The California Wage Theft Prevention Act requires employers, except the government, to provide written notice of certain information to all newly-hired non-exempt employees, excluding those covered by union contracts that satisfy certain criteria. The Act took effect Jan. 1, 2012 and is Section 2810.5 of the Labor Code. On Dec. 29, 2011, the Labor Commissioner published a template implementing the Act. The Labor Commissioner has revised the template effective April 12, 2012, and its related Frequency Asked Questions (FAQs). The revised notice, or one containing the same information, must be provided to new employees starting April 12, 2012.
Here is what employers with new hires in California need to know about the revised template:
Must the Employer Give the Revised Notice to Employees Hired This Year before April 12, 2012?
No. The revised FAQs state that employers need not provide the amended notice to new hires who received the previous notice, as long as the information in the previous notice remains the same. If any of that information changes, the employer must, within 7 days of the change, provide those employees with the new notice or reflect the change in a timely wage statement (pay stub) or other writing required by law, such as a poster identifying the employer’s workers’ compensation insurance carrier. Likewise, employees hired on or after April 12, 2012, who receive the new notice form must receive a revised notice within 7 days of any such change, unless the change is reflected in a timely wage statement or other writing required by law.
How Has the Template Changed?
Explanation of When the Notice Must be Provided
The revised FAQs clarify that the notice must be given “at the time of hiring,” which may be a date agreed to by the employer and employee, but in no event may the notice be provided later than the “start date” for work. Also, the revised template asks for the employee’s “Start Date” whereas the original template asked for the “Hire Date.”
Information About Employment Agreement
The original template caused controversy by asking if “employment terms” are “oral” or “written.” The revised template no longer asks that question. Instead, it asks if a written agreement exists providing the rate(s) of pay and, if so, whether “all rate(s) of pay and bases thereof” are contained in that written agreement. The FAQs explain that “[t]he designation in the notice of such agreement or contract information has nothing to do with ‘at will’ employment in California . . . .”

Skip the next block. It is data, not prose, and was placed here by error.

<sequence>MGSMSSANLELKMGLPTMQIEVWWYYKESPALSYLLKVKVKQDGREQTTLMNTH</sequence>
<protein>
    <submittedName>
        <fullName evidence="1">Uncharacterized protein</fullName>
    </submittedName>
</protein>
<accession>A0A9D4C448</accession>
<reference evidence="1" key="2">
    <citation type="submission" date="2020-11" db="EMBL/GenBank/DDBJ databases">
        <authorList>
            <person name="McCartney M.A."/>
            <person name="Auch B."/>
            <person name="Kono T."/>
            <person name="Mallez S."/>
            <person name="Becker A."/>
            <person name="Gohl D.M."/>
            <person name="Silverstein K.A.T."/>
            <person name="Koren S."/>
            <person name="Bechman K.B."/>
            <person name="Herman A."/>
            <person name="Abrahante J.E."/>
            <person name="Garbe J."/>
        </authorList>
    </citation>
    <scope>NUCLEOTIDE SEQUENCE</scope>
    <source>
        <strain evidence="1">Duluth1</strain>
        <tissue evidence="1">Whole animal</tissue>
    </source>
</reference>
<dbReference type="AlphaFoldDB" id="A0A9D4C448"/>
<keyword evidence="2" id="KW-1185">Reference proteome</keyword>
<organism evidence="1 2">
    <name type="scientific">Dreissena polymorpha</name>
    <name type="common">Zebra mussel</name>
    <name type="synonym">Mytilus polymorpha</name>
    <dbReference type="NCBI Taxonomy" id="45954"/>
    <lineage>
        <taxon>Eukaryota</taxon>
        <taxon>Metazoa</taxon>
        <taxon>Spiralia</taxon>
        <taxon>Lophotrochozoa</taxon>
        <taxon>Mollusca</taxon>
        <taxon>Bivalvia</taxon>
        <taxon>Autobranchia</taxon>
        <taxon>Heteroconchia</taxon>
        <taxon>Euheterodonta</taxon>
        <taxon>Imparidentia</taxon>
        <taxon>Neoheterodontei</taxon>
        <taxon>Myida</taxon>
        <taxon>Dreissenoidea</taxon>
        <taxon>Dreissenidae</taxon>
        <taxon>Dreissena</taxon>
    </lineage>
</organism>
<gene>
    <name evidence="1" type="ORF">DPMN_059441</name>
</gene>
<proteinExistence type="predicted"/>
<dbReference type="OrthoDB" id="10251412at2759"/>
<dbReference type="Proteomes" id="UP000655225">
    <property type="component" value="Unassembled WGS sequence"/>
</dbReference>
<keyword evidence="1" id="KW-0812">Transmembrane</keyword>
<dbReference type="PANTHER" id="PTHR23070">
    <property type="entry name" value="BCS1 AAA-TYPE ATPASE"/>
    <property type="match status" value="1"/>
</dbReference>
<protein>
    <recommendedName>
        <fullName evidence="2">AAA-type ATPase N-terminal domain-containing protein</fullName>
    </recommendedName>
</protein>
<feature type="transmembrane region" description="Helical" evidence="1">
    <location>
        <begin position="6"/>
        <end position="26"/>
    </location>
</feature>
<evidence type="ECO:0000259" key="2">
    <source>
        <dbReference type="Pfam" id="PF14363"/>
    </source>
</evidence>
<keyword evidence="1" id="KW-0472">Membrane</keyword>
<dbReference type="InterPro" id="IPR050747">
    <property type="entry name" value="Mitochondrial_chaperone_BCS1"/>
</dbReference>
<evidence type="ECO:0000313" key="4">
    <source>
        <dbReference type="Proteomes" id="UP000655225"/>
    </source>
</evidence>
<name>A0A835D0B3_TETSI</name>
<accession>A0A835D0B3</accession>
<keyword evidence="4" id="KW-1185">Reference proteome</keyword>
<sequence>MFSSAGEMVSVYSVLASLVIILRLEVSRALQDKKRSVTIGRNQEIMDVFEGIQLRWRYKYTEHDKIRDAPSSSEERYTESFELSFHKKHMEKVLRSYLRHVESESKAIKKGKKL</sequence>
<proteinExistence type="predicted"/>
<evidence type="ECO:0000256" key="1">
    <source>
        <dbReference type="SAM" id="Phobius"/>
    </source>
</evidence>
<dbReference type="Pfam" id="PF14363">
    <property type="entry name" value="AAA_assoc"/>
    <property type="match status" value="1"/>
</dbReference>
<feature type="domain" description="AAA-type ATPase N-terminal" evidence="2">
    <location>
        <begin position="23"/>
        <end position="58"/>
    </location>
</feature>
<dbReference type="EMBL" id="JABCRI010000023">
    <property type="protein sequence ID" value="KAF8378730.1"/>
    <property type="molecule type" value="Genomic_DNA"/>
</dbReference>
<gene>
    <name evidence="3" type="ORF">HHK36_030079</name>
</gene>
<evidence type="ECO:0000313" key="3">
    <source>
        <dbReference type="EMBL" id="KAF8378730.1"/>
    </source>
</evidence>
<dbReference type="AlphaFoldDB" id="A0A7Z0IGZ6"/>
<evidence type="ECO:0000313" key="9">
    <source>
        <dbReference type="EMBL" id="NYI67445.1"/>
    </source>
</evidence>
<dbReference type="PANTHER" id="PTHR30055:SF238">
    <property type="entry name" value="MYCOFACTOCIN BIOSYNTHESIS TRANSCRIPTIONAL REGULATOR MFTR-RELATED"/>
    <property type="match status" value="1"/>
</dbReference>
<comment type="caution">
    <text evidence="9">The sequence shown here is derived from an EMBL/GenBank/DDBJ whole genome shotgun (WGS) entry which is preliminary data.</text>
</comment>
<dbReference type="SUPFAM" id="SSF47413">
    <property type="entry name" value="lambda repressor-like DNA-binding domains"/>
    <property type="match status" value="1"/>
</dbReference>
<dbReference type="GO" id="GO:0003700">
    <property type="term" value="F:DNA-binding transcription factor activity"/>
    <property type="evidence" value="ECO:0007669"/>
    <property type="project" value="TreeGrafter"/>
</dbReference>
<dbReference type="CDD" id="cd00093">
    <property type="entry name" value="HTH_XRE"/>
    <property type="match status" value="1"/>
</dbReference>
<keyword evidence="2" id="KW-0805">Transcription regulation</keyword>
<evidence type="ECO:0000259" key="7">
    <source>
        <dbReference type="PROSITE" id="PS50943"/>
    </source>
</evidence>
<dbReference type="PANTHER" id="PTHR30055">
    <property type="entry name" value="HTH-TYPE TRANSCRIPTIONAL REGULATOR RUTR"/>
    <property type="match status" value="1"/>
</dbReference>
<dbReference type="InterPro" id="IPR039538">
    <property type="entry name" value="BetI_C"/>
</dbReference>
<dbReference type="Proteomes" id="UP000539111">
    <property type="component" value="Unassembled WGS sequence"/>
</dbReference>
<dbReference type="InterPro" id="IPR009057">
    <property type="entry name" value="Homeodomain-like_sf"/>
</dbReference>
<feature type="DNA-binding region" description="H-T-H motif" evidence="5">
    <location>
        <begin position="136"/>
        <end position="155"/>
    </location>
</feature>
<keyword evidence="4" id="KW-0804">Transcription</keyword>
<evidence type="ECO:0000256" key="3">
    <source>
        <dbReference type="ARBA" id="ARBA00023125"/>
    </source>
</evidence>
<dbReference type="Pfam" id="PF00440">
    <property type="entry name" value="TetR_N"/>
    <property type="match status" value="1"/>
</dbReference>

Clarification Regarding Legal Name of Employer and “Doing Business As” Names
The revised template asks for the “Legal Name of Hiring Employer,” rather than the “Name of Employer” in the original template, and requires the full legal name of the employer, including any legal designation such as “Corp.,” “Inc.” or “LLC.” The employer must also provide any “Other Names Hiring Employer is ‘doing business as.’”
Acknowledgement of Receipt by Employee is Optional
Previously, it was unclear what to do if an employee refused to sign the “Acknowledgement of Receipt” portion of the notice. The revised template adds the word “Optional” under that heading, and states that the employee’s signature “merely constitutes acknowledgement of receipt.” The FAQs explain that “[s]ignatures by the employer or employee may provide assurance and confirmation that the notice was, in fact, provided by the employer and received by the employee, as intended by the Legislature.” If the employee refuses to sign, the employer may write on the employee’s signature line that the employee refused to sign.
Information Relating to Staffing Agencies
The revised notice specifically asks whether the hiring employer is “a staffing agency/business (e.g., Temporary Services Agency; Employee Leasing Company; or Professional Employer Organization [PEO]).” If so, the employer must identify, by name, physical address of main office, mailing address and telephone number, “the other entity for whom this employee will perform work.” The FAQs state that if the staffing agency or leasing company provides that required information, the client business is not required to provide a separate notice to the employee.
The FAQs add that if, at the time of hire, the staffing agency or leasing company knows the name of the client business for whom the employee will be placed and perform work, that information must be stated on the notice under “other entity for whom this employee will perform work.” If the employee is placed elsewhere subsequently, the staffing agency must provide notice “within 7 calendar days of the change” by providing a new notice or stating the change on an itemized wage statement (pay stub) or other notice required by law.
The Act and the template were the subjects of our Jan. 3, 2012 advisory.
The revised template and FAQs are available on-line at:
http://www.dir.ca.gov/dlse/LC_2810.5_Notice.pdf (PDF version)
If you have any questions regarding the Act, or the Labor Commissioner template or Frequently Asked Questions, please direct them to the author or any of our California employment attorneys.